As mentioned, the leitmotif of Bereishis is Creation of the universe through Divine speech. Divine speech is a metaphor for the mechanism G‑d used to create a world endowed with the appearance that it has its own independent existence. The Alter Rebbe, in his work, the Tanya, explains that Divine speech represents G‑d’s power to project His light outward to create a reality that sees itself as independent. G‑d wanted an independent world so that we, of our own volition, will seek and discover G‑d’s presence in everything; and by so doing, come to the recognition that the world is no more than a manifestation of Divine speech.
G‑d’s Ten Utterances are in constant need of rejuvenation.  We accomplish this by connecting the Ten Utterances to the Ten Commandments (or more accurately, the Ten Statements) given at Sinai.
More specifically, the Zohar states that G‑d looked into the Torah, the blueprint of creation to create the universe. Whenever we study the Torah, we help sustain the universe. Divine speech created the world. When we engage in Torah study we keep that force of creation alive and robust.
And while Torah study requires thought, our Sages place great emphasis on verbalizing the words of Torah that we learn. We must articulate those words to reinforce the Divine speech with which G‑d created the world.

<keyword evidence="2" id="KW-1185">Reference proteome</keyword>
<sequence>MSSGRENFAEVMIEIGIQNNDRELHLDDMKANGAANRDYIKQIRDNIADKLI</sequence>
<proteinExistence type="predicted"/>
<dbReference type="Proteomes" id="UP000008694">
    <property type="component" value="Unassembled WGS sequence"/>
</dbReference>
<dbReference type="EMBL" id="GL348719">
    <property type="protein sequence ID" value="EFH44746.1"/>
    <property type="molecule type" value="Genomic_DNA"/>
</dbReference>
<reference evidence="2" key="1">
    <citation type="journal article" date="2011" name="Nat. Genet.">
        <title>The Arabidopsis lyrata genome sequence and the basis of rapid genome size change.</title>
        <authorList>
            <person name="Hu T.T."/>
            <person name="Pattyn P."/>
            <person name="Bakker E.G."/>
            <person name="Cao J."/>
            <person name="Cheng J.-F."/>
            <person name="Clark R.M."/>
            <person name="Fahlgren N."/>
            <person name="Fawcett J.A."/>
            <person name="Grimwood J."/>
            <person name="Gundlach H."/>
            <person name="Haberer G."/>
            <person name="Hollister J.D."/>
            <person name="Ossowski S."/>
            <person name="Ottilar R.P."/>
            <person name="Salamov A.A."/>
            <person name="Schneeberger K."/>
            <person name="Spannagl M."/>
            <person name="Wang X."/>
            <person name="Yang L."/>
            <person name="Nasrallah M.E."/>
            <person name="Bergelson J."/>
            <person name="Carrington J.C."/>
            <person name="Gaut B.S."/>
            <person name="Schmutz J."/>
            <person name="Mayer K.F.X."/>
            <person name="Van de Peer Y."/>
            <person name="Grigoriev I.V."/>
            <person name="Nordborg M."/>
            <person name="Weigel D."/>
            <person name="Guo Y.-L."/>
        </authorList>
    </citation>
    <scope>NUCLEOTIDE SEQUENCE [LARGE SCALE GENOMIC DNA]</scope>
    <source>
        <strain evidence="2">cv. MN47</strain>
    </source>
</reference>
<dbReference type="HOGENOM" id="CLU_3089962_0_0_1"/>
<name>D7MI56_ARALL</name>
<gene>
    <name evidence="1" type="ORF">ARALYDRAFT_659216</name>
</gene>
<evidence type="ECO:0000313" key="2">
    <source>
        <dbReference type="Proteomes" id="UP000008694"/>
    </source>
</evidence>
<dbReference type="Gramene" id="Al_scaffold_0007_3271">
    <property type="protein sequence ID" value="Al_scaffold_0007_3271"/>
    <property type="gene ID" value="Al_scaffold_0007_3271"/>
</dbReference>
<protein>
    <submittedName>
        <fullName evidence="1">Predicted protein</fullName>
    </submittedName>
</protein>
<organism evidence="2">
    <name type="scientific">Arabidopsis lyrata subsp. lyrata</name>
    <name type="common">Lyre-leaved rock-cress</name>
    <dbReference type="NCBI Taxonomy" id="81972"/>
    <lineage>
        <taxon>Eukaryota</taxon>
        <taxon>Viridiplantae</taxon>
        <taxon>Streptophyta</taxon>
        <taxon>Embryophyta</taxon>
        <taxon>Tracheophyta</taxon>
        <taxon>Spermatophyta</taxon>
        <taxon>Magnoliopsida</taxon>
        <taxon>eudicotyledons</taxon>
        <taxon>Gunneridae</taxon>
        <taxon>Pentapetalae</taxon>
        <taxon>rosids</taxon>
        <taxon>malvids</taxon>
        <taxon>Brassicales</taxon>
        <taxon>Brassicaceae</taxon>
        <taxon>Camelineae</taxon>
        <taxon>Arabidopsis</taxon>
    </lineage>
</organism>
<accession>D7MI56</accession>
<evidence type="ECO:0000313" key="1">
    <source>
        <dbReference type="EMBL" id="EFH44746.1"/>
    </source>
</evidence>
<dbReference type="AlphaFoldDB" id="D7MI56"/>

Positive Speech Liberates
The book of Shemos highlights the formation of the Jewish people through the Exodus and their receiving the Torah at Mount Sinai.
The upcoming Festival of Liberation of Pesach, according to the Arizal, is also a festival of the liberation of speech. The word Pesach, the Arizal teaches, is a composite of two words, peh and sach, which translate as: “the mouth that speaks.”
When the Jews were enslaved in Egypt, their power of speech was also confined; they lost their ability to express themselves. The power of speech, which is what distinguishes us as humans and as Jews, became occluded.  The Exodus not only freed their bodies but also their power of speech.
So, while the Book of Bereishis highlights the power of speech to sustain and stabilize the world, the book of Shemos focuses on the Redemptive power of positive speech.